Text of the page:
If you’d rather see the neighborhoods by bike, rent them at Breakaway Bikes, 141 Lincoln Ave., off of Park Avenue. Beyond the downtown, seek out Kraft Azalea Gardens on Alabama Drive that also will take you to Via Tuscany, one of the city’s most beautiful red-brick avenues lined with lakefront mansions. The houses just get bigger and bigger as you pedal your way to Via Lugano, over the bridge and onto the little (private) island called Isle of Sicily in the middle of Lake Maitland. Breakaway hours: 10 a.m. – 6 p.m., Tuesday-Saturday; 11 a.m. – 5 p.m., Sunday. 407-622-BIKE. www.breakawaybicycleswinterpark.com.
Then check out the Albin Polasek Museum & Sculpture Gardens. About a 10-minute walk from The Alfond is the retirement home of Czech-born sculptor Albin Polasek, who immigrated to the U.S. as a woodcarver in 1901. He moved to Florida in 1949 after 30 years as the head of the Department of Sculpture at the Art Institute of Chicago.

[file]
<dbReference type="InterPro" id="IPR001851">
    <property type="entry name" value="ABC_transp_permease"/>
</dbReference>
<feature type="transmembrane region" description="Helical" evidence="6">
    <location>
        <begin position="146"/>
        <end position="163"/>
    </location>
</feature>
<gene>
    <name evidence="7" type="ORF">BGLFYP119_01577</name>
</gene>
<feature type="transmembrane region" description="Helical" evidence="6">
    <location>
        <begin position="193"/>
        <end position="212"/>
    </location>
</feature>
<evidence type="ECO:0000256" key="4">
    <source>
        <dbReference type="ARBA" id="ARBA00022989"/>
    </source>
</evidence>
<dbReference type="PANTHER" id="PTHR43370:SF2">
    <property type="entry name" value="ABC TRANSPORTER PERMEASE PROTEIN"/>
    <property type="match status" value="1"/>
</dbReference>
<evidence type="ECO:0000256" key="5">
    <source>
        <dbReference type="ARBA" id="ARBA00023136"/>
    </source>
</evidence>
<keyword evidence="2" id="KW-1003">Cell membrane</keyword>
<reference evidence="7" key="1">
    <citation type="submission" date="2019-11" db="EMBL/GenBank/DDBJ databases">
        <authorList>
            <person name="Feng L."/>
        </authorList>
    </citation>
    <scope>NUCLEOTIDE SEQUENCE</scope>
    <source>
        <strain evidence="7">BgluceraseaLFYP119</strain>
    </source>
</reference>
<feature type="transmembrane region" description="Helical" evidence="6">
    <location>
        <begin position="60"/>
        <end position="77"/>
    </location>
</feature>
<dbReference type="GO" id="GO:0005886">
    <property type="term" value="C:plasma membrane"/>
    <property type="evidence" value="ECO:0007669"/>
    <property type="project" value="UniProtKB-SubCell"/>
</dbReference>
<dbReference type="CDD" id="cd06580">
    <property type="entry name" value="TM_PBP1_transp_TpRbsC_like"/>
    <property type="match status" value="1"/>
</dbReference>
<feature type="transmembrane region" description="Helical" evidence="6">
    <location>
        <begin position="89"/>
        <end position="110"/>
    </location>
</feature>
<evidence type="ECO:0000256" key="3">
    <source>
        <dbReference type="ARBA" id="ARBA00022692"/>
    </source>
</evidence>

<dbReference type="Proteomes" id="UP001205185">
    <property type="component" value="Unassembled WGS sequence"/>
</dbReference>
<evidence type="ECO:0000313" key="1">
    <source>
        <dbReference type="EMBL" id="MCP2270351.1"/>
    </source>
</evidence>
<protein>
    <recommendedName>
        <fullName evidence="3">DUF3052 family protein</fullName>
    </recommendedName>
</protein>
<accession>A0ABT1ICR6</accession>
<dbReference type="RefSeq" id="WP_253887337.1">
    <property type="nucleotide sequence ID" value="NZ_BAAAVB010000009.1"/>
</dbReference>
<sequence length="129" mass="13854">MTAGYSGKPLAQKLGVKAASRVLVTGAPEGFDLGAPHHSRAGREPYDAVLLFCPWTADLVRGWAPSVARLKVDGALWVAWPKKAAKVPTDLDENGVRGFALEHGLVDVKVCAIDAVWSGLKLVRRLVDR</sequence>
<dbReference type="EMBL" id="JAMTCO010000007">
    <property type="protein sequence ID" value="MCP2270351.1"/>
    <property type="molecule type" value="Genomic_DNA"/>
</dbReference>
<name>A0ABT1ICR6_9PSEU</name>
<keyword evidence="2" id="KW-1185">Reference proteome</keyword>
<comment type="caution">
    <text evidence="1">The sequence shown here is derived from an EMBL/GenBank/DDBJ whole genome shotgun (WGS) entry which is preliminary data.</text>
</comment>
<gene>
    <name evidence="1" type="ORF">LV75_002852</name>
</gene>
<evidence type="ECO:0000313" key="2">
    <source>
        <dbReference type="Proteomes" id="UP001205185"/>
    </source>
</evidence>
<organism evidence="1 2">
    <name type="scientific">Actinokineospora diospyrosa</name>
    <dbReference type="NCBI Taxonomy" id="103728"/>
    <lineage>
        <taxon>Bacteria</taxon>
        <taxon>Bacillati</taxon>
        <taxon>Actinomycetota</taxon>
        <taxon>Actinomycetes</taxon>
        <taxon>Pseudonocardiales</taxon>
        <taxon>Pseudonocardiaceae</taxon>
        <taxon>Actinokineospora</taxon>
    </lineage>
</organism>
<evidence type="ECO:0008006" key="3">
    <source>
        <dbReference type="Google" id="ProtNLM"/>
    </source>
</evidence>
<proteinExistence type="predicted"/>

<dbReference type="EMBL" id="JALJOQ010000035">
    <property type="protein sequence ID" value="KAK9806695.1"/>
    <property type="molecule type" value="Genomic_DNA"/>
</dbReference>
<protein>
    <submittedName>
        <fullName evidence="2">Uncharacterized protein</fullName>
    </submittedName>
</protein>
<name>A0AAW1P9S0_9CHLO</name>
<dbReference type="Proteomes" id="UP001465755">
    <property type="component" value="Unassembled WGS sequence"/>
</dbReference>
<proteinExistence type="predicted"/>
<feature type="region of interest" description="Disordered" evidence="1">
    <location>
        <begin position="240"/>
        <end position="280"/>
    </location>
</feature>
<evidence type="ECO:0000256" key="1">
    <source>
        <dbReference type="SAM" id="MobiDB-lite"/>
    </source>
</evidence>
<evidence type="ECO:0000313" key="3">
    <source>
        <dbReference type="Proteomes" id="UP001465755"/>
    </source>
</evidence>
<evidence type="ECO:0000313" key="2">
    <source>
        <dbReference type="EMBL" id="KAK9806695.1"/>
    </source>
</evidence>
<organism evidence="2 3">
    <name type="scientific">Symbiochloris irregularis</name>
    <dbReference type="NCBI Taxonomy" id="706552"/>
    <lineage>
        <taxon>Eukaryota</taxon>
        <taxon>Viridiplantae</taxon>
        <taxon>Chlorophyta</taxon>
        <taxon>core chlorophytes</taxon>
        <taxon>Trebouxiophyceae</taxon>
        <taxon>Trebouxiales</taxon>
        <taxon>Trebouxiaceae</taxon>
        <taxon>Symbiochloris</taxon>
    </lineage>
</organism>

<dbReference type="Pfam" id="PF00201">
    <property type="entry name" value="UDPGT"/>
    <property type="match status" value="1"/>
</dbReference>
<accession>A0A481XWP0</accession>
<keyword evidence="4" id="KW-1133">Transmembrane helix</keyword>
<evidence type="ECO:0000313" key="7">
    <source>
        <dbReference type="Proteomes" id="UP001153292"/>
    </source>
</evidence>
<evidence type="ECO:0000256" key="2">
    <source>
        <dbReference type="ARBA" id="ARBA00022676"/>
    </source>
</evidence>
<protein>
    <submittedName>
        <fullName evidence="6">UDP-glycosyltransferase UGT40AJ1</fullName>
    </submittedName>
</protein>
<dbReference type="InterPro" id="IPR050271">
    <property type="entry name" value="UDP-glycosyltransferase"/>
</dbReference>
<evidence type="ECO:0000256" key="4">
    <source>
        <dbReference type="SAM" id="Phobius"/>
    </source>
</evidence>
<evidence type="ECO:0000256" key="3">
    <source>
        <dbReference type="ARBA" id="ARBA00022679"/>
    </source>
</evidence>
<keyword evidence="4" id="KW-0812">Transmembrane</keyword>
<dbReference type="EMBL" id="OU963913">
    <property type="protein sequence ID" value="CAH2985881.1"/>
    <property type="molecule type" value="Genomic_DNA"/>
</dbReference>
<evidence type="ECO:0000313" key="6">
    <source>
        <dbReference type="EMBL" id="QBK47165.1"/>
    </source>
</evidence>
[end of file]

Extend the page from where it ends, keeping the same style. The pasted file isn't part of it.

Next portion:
In 1961, he and his second wife set up a foundation to share his life’s work with the public. That year he opened to visitors the galleries, chapel and gardens at his picturesque estate on edge of Lake Osceola, and the residence was opened as a museum in 1988. He created 400 works during his lifetime (he died in 1965). Two hundred are on the museum property. Hours: 10 a.m.-4 p.m. Tuesday through Saturday; 1 to 4 p.m. Sunday. 633 Osceola Ave. http://polasek.org.